New Delhi: Rajya Sabha, the upper house of the Parliament of India has passed a Bill to remove cereals, pulses, oilseeds, edible oils, onion and potatoes from the list of essential commodities. The Essential Commodities (Amendment) Bill, which was approved by the Lower House on September 15, was approved by a voice vote in Rajya Sabha.
The Bill allows the government of India to regulate the supply of certain food items only under extraordinary circumstances such as war and famine. It will replace the Essential Commodities (Amendment) Ordinance, 2020 which was promulgated in June this year, reports said.
Replying to a discussion on the Bill, Minister of State for Consumer Affairs, Food and Public Distribution, Danve Raosaheb Dadarao dubbed it legislation which will promote local for the vocal initiative.
He said this legislation has been brought for the farmers due to the COVID pandemic situation and subsequent lockdown, which created problems in the demand and supply chain. “This bill will provide assistance in food production and create a storage system”, he added.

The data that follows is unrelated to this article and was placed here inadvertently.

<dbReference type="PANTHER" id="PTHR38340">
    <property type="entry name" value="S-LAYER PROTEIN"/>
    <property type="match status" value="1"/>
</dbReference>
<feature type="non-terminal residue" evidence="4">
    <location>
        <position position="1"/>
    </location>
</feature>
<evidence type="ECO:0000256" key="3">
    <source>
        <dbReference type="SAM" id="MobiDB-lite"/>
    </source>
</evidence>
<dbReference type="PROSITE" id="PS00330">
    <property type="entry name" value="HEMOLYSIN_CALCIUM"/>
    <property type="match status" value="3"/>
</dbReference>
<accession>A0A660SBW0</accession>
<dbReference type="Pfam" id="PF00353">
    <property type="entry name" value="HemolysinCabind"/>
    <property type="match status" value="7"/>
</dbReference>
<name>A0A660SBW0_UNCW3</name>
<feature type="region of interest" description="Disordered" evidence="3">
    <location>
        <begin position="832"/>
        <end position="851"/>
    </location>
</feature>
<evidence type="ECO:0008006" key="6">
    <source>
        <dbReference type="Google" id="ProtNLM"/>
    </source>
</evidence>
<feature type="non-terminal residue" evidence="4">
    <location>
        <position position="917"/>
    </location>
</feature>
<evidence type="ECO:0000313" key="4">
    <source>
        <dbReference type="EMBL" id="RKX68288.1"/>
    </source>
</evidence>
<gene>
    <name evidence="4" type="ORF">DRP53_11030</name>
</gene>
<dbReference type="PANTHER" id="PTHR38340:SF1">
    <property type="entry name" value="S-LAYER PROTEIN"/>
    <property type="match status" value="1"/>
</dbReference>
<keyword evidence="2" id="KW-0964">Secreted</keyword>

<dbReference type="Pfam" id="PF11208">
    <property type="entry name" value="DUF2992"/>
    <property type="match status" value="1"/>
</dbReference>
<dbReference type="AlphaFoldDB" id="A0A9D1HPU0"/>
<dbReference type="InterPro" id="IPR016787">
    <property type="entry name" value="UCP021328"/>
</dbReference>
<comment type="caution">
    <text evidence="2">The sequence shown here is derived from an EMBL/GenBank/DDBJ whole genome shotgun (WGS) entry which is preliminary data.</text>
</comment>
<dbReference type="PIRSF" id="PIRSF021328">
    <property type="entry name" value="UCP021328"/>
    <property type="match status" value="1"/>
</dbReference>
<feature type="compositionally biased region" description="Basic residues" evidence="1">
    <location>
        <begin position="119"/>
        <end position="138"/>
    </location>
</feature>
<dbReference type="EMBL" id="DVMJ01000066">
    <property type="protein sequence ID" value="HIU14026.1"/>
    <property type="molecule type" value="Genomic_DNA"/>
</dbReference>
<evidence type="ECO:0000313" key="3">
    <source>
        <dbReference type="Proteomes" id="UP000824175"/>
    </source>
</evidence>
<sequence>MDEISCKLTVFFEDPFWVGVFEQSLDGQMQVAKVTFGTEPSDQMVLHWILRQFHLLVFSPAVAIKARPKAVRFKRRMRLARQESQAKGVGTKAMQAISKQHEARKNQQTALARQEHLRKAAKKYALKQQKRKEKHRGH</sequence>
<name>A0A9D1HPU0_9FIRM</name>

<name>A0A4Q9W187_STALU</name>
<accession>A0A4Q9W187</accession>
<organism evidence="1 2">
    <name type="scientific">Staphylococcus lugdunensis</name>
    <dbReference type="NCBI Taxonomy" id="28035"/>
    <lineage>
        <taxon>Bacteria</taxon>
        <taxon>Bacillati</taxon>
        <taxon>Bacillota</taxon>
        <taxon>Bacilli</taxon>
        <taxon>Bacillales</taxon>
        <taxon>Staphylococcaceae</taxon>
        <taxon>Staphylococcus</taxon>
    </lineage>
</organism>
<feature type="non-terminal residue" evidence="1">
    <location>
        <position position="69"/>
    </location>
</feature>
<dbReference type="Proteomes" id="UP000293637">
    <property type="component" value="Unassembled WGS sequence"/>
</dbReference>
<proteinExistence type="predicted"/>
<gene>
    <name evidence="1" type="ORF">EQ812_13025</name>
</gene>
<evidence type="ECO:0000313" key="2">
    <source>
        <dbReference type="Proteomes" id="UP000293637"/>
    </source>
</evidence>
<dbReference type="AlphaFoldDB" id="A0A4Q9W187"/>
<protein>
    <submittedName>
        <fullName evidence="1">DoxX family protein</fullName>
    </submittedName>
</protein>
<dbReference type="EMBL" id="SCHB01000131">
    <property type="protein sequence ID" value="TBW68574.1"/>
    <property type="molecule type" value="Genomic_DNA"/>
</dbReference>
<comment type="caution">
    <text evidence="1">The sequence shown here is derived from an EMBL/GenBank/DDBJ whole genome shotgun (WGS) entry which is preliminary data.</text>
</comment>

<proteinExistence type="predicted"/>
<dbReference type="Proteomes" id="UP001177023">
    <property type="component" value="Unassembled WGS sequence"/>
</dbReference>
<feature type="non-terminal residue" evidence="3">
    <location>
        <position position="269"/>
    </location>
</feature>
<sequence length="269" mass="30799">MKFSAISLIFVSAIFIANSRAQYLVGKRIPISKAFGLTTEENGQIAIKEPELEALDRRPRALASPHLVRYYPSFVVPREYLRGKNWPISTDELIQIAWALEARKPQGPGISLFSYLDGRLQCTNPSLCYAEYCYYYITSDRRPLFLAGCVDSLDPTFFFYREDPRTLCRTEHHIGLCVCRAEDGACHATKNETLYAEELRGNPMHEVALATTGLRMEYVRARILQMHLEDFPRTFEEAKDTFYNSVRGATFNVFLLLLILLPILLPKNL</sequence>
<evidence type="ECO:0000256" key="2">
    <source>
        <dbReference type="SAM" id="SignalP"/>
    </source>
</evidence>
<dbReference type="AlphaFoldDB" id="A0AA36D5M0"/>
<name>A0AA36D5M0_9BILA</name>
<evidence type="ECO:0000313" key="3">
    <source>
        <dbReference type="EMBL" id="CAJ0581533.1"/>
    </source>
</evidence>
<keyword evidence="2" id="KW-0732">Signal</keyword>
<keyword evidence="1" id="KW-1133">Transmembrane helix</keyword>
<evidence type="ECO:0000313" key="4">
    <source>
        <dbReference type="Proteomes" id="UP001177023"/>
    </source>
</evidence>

“The bill is also aimed at removing fears of private investors of excessive regulatory interference in their business operations. The freedom to produce, hold, move, distribute and supply will lead to harnessing of economies of scale and attract private sector/foreign direct investment into the agriculture sector,” the government had said earlier.
Replying to a short debate, Dadarao said the stock limit conditions imposed through the law were hindering investment in the agriculture infrastructure.
“The amendments to the six-and-half-decade law provide that stock holding limit on commodities will only be imposed under exceptional circumstances like national calamities, famine with a surge in prices,” the Minister said. The processors and value chain participants are also exempted from the stock limit.
The Minister said the move will boost agricultural investment and will also create more storage capacities to reduce the post-harvest loss of crops. “This amendment is in favour of both farmers and consumers,” Dadarao added.
According to him, the changes in the 1955 law are an important step by the government of India to achieve its target of doubling farmers’ income and also for ease of doing business.
“The essential commodities act was brought when the country was not self-sufficient in food grains production. But now the situation has changed, therefore the amendment was required,” he said.
“Farmers suffer huge losses when there are bumper harvests, especially of perishable commodities,” he added.
Earlier in the day, many opposition members had staged a walkout from the House demanding that the suspension of eight members be revoked.
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